The Ice Pirates
The Ice Pirates is a 1984 American comic science fiction film directed by Stewart Raffill, who co-wrote the screenplay with Krull writer Stanford Sherman. The film stars Robert Urich, Mary Crosby and Michael D. Roberts; other notable featured actors are Anjelica Huston, Ron Perlman, Bruce Vilanch, John Carradine and former football player John Matuszak.
|The Ice Pirates|
Theatrical release poster by Steven Chorney
|Directed by||Stewart Raffill|
|Produced by||John Foreman|
|Written by||Stewart Raffill|
|Music by||Bruce Broughton|
|Cinematography||Matthew F. Leonetti|
|Edited by||Tom Walls|
|Distributed by||MGM/UA Entertainment Co.|
|Box office||$14.3 million|
The film takes place in a distant future where water is so scarce and rationed that it is considered an immensely valuable substance, both as a commodity and as a currency in ice cubes. The Templars of Mithra control the water and they destroy worlds that have natural water, leaving the galaxy virtually dry. Pirates dedicate their lives to raiding ships and looting the ice from the cargo holds to make a living.
Jason is the leader of a band of pirates that raid a Templar cruiser for its ice, and discover the beautiful princess Karina in a stasis pod. He decides to kidnap her, waking her up, and alarming the Templars. Jason and his pirates flee, but are pursued by Templar ships. Jason lets some of his crew, Maida and Zeno, escape while Roscoe stays to help Jason. Both Jason and Roscoe are captured.
During their capture, they meet Killjoy, who has been pretending to be a monk to avoid slavery. Jason and Roscoe are sentenced to become slaves, a process which includes castration. Roscoe and Jason are spared this fate by the spoiled princess, who has taken an interest in them. Princess Karina purchases them as her slaves, to work as servants during her party. That evening, they are reunited with Killjoy (disguised as a robot). Jason, Karina, Roscoe, Killjoy and Nanny manage to leave the planet before the Supreme Commander arrives to arrest her.
Princess Karina hires Jason so she can find her father, who has gone missing while searching for the so-called "Seventh World": a lost, mythic planet rumored to contain vast reserves of water. The existence of such a world would threaten the Templars' water monopoly, and therefore their hold on power.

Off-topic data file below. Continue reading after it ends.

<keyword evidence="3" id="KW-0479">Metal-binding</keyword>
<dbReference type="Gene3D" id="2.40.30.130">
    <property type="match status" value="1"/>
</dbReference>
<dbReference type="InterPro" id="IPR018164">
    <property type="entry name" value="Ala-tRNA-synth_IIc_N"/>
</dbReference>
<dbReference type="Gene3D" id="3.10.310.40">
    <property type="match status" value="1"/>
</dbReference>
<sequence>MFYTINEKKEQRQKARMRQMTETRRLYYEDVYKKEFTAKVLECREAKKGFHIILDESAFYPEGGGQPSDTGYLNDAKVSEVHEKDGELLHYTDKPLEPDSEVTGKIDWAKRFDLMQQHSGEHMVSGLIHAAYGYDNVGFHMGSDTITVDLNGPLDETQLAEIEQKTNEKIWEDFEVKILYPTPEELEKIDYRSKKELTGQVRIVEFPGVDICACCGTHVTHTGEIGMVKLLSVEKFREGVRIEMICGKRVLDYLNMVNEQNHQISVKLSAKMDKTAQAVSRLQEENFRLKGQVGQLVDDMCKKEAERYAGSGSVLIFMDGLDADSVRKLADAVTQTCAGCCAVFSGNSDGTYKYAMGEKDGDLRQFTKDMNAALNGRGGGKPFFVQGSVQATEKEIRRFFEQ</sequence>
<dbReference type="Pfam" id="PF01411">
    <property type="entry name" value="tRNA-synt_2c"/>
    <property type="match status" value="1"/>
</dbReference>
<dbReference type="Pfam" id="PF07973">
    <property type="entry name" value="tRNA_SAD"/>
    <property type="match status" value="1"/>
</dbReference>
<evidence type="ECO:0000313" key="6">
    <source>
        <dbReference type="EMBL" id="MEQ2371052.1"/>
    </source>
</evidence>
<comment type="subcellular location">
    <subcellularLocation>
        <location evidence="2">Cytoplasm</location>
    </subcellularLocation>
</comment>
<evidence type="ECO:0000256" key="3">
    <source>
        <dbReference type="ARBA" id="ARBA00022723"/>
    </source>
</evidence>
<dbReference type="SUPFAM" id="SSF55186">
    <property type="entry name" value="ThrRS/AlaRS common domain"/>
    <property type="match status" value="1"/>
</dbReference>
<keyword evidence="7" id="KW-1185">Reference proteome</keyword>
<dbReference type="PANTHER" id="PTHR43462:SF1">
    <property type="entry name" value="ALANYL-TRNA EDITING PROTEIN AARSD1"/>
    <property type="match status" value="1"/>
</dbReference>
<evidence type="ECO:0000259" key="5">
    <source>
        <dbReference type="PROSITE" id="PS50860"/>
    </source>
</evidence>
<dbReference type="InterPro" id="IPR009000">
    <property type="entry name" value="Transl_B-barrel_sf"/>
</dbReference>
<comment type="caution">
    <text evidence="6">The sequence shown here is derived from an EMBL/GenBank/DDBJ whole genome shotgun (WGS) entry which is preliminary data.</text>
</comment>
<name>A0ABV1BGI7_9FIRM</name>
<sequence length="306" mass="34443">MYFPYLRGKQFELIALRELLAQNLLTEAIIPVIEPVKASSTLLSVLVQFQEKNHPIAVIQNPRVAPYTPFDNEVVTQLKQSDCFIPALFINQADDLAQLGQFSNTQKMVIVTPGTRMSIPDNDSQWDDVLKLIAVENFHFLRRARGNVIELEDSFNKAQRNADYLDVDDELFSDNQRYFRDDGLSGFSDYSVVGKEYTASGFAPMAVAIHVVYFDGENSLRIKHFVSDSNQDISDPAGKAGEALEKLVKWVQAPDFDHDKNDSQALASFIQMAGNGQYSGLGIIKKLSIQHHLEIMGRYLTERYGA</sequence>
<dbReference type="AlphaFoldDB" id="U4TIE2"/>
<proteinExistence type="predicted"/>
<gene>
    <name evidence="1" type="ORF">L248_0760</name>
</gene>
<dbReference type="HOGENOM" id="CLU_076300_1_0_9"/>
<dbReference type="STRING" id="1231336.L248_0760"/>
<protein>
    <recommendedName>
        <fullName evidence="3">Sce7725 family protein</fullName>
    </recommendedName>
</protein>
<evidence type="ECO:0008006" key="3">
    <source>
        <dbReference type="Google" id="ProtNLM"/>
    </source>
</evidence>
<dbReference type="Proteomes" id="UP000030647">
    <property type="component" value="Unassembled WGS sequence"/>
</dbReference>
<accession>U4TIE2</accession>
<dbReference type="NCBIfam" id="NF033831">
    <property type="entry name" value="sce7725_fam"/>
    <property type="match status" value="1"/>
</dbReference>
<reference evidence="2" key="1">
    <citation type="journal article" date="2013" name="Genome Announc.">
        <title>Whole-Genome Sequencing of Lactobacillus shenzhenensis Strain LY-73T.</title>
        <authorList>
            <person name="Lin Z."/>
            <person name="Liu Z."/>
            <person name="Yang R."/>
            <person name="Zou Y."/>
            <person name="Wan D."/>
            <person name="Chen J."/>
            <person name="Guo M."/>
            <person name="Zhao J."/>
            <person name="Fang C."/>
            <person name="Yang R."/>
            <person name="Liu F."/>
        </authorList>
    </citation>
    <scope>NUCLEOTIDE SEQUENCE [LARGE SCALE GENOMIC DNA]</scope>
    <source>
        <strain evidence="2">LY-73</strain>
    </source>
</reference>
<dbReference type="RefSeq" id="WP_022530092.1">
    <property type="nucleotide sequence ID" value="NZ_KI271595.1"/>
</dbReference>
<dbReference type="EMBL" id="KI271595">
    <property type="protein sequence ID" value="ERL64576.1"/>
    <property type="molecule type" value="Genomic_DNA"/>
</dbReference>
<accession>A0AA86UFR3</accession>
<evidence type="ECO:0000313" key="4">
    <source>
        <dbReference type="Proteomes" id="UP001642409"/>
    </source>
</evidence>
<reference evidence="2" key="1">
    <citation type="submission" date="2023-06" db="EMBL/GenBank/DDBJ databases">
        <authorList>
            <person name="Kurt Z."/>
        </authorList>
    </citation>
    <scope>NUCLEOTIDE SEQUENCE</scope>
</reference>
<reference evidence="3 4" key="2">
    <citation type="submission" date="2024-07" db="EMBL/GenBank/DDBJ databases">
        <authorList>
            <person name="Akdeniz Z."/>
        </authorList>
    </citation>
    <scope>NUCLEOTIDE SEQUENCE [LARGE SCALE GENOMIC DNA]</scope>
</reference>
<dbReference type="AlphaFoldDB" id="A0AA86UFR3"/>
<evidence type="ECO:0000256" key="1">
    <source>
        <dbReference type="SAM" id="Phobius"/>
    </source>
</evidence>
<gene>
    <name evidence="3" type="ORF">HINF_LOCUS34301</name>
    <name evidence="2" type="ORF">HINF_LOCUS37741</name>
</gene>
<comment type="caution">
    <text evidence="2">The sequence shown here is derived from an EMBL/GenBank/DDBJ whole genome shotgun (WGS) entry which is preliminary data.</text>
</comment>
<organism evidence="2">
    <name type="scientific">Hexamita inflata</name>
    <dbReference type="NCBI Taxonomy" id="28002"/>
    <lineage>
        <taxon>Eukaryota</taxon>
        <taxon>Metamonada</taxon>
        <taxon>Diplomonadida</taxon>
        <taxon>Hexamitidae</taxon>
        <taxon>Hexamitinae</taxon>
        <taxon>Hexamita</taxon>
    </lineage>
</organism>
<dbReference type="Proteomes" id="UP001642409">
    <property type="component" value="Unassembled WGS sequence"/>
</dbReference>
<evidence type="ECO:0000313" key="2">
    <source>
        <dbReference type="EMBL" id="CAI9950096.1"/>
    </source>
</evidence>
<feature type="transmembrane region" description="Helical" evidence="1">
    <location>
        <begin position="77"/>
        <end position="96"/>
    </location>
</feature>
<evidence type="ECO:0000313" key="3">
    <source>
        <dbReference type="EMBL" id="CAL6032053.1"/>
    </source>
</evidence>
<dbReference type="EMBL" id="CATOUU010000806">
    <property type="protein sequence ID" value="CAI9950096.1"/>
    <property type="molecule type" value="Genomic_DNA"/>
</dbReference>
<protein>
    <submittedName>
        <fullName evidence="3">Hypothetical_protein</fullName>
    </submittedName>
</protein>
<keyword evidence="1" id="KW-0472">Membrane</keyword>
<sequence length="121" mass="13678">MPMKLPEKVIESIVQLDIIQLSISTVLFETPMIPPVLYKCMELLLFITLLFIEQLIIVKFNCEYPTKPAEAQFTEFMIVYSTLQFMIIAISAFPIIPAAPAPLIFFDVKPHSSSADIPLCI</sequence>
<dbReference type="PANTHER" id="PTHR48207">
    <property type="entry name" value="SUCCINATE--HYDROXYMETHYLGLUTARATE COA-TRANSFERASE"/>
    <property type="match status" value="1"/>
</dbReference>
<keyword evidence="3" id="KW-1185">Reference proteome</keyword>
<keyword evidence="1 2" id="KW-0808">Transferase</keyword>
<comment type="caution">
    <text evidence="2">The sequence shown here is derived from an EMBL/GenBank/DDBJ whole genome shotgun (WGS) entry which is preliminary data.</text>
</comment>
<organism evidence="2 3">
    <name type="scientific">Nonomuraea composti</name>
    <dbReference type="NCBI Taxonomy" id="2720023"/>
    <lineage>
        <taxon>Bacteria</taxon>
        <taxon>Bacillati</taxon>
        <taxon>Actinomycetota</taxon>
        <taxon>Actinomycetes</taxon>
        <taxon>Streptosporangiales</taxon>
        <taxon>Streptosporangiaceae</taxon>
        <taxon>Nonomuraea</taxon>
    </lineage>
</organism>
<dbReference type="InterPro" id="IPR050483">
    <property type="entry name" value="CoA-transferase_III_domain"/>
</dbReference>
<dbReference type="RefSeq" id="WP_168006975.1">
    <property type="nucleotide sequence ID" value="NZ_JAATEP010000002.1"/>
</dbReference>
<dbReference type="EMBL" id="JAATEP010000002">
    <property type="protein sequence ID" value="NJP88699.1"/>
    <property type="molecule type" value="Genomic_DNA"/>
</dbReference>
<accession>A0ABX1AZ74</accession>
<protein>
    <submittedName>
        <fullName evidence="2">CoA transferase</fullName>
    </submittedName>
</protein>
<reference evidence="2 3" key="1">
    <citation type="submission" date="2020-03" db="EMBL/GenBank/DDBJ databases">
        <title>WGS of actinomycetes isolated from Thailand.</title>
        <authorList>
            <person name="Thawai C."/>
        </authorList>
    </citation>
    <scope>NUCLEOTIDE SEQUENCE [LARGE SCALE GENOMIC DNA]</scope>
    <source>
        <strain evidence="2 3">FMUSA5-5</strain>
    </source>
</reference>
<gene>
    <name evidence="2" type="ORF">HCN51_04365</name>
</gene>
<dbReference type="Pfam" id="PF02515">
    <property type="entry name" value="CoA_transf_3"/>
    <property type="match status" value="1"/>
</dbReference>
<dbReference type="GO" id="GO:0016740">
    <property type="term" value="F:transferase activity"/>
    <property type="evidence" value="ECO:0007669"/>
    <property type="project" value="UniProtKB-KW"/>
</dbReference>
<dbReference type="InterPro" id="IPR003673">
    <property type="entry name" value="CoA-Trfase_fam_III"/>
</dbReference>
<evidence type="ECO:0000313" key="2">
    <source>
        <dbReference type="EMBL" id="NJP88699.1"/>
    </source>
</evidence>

At some point, Jason keeps a secret that a nasty creature is hiding in their spaceship. Later, they are about to eat a turkey when something bursts out of it and runs away. Someone asks, "What was that?" Jason replies, "Space herpes." On their next planet, Jason and Roscoe are reunited with their fellow pirates, Maida and Zeno. They proceed to locate the "lost" planet, which contains massive amounts of water. The planet must be approached on a specific course or the ship will be suspended in time forever. The course apparently contains some sort of real or illusory time distortion (resulting in both the heroes and the villains reaching old age during the climactic battle).
In the aftermath, the day is saved by the now-adult son of Karina and Jason, the result of a romantic tryst just before entering the time distortion field. As the heroes exit the field, everyone's ages regress to what they originally were, leaving Jason and Karina with the knowledge that they will have a child together.
The film was made at MGM, then under David Begelman and John Foreman. It was originally called The Water Planet and had a $20 million budget. However, as MGM was in financial difficulty, its bankers put a limit of $8 million on all films. Begelman and Foreman contacted Stewart Raffill, whose film High Risk (1981) had impressed them. Raffill said he would have to rewrite it and make it more comic, and they agreed.
MGM had a contract with Robert Urich to make a TV series and insisted on him being cast. John Foreman wanted Anjelica Huston, a personal friend, in the film. John Matuszak was cast because one of the financiers liked him.
"It wasn’t my concept," Rafill added. "We just put everything we could in it to make a joke and funny and told the story."
Raffill says the film "ended up being a fiasco... MGM went through a transition and they brought in a new guy, who was eventually found out to be stealing money from the company. He was a little problematic sort of a fellow. And he had a bad time with John Foreman so he tried to sabotage the film. Pulled the money out on them, but we did finish it."
"At the end of the film, they were meant to arrive at Earth and they fly over the beaches of Malibu with everyone swimming in the water and the studio head cut that out! He never told me and it was gone. I had to drink vodka to calm myself down."
The film is somewhat tongue-in-cheek and often compared to Star Wars. Upon its release, the New York Times described it as a "busy, bewildering, exceedingly jokey science-fiction film that looks like a Star Wars spin-off made in an underdeveloped galaxy."
The film is also noteworthy for its cheeky, obviously cut-rate production values, mid-eighties "color-blind casting", sexual frankness, and near-deliberately slack "sitcom" direction. The climactic "time-warp" battle is a rare example of the classic science-fiction temporal paradox done in a "real-time" context. It currently holds a 9% rating on Rotten Tomatoes; despite this, it proved to be a moderate box office success, grossing a domestic total of $14,255,801 on a $9 million budget.
- The Ice Pirates at Box Office Mojo
- "Interview with Stewart Raffill Part 2". /Film. 15 July 2016.
- "EXCLUSIVE INTERVIEW: Stewart Raffill, director of TAMMY AND THE T-REX, MAC & ME and THE ICE PIRATES". Bristol Bad Film Club. May 12, 2018.
- "'Ice Pirates' in Space", Vincent Canby, The New York Times, March 16, 1984
- The Ice Pirates at Rotten Tomatoes